Wrote Letter L-104 of 1680-05-13 to Members of the Royal Society expressing his surprise and gratitude at being elected a member

May 13, 1680
Standard reference information
Leeuwenhoek's number: 
Collected Letters number: 
Collected Letters volume: 

Text of the letter in the original Dutch and in English translation from Alle de Brieven. The Collected Letters at the DBNL - De Digitale Bibliotheek voor de Nederlandse Letteren.

The original manuscript on one quarto page, written and signed by Leeuwenhoek, is preserved along with both figures at the Royal Society (MS. 1885. Early Letters L1.56.).

Three months after he was elected to membership in the Royal Society, Leeuwenhoek wrote this letter to thank the members. Until then, he had addressed the letters to Oldenburg and other officers of the Royal Society like Robert Hooke and Nehemiah Grew. This was the first letter that he addressed, appropriately, to the members in general. It wasn't until 1684 that he addressed another letter in that way. But once he began, he addressed another hundred letters to them over the following thirty years.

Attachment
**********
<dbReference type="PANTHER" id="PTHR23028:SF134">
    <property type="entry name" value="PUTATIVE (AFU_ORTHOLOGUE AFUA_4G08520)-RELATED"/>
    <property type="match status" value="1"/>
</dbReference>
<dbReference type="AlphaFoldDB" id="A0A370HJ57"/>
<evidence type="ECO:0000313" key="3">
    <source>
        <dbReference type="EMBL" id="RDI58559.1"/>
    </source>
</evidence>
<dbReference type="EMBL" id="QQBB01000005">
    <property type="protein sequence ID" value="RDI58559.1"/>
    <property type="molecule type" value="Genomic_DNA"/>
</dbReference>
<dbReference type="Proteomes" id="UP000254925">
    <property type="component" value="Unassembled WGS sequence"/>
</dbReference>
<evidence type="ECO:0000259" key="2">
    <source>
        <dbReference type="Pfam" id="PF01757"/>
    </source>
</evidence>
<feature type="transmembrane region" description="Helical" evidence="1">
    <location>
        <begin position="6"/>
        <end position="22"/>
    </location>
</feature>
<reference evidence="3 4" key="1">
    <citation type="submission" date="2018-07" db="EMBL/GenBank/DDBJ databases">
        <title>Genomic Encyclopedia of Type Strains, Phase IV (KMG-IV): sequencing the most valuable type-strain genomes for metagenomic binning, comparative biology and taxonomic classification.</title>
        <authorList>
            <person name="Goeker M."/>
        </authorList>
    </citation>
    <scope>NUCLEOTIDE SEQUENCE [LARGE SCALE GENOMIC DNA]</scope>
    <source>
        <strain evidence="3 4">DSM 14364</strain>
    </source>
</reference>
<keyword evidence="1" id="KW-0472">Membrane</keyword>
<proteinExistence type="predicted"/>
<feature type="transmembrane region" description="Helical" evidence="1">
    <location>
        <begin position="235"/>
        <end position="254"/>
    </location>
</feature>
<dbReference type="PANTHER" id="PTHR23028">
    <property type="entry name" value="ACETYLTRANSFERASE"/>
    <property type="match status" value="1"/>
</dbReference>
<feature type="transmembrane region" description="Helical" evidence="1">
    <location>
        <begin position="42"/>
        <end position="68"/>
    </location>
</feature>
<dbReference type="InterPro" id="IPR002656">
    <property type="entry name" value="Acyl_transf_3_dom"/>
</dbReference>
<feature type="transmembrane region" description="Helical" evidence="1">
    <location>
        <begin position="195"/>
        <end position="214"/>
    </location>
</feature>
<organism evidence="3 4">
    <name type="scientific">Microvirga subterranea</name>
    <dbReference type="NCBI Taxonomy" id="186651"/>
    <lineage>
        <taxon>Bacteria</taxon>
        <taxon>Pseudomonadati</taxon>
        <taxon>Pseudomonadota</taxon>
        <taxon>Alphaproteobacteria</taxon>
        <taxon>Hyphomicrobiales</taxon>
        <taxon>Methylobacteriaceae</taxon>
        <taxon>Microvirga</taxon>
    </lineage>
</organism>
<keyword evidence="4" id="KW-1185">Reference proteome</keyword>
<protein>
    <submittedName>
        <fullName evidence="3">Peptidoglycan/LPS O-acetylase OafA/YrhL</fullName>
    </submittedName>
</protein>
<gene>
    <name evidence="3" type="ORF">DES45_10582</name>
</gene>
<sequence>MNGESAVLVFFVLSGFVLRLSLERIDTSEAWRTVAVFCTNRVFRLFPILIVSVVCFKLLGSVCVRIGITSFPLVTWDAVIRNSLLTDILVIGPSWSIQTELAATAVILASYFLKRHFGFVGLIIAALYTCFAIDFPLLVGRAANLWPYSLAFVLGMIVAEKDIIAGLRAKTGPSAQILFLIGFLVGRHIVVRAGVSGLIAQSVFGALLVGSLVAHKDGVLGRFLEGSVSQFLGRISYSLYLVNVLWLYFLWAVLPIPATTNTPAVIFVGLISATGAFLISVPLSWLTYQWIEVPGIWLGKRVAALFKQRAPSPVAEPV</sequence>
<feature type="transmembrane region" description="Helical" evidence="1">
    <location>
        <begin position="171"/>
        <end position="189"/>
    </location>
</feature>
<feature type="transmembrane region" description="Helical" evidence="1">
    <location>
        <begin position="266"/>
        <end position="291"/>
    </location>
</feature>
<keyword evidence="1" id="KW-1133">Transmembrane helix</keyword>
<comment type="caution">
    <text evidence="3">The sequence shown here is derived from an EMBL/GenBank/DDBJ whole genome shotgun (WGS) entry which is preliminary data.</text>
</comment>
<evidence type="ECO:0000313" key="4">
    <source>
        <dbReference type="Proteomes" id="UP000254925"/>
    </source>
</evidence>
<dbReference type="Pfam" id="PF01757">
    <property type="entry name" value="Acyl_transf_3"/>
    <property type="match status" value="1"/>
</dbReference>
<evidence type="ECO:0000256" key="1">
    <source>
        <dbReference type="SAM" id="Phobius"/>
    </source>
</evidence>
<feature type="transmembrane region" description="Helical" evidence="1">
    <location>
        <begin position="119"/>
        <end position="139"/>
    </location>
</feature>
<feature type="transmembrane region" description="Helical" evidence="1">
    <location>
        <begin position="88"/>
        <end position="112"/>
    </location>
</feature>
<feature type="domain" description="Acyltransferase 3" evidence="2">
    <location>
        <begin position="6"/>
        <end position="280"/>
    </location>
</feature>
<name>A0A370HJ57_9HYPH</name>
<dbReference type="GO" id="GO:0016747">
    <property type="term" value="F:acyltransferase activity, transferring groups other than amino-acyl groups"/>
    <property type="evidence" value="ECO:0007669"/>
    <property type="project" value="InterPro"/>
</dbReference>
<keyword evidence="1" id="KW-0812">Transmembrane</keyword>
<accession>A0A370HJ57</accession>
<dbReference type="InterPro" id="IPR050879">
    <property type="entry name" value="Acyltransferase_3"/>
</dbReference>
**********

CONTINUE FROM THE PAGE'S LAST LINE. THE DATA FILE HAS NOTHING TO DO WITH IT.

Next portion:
The text of the letter in full:

I was very surprised to hear that the members of the Royal Society have been pleased to confer on me so great but unmerited an honour and dignity by admitting me as a member of that honorable College; first from a letter written by the Honorary Secretary Thomas Gale and a few days after through the receipt of a sealed diploma. Both were full of expressions far exceeding my merits. However, while protesting, I declare myself extremely obliged to the members of the said Society for the extraordinary favor bestowed on me. It is my fixed purpose and firm promise to exert all my powers and energy, my life long, to be still more worthy of the honor and favor conferred upon me.

Praying that the Almighty may mercifully protect you each and all, I am, Gentlemen,

As with one of the two other letters that he wrote that day, to Robert Hooke, this one ended with his given name spelled Antonj. He ended the third letter, to Thomas Gale, with Antoni. For both, he spelled his family name with a c: Leeuwenhoeck.

The letter from Gale, in Latrin, was transcribed but not translated by Heniger for his 1978 article on Leeuwenhoek's diploma. Gale's letter was in Latin, dated February 26 Old Style, March 7 New Style.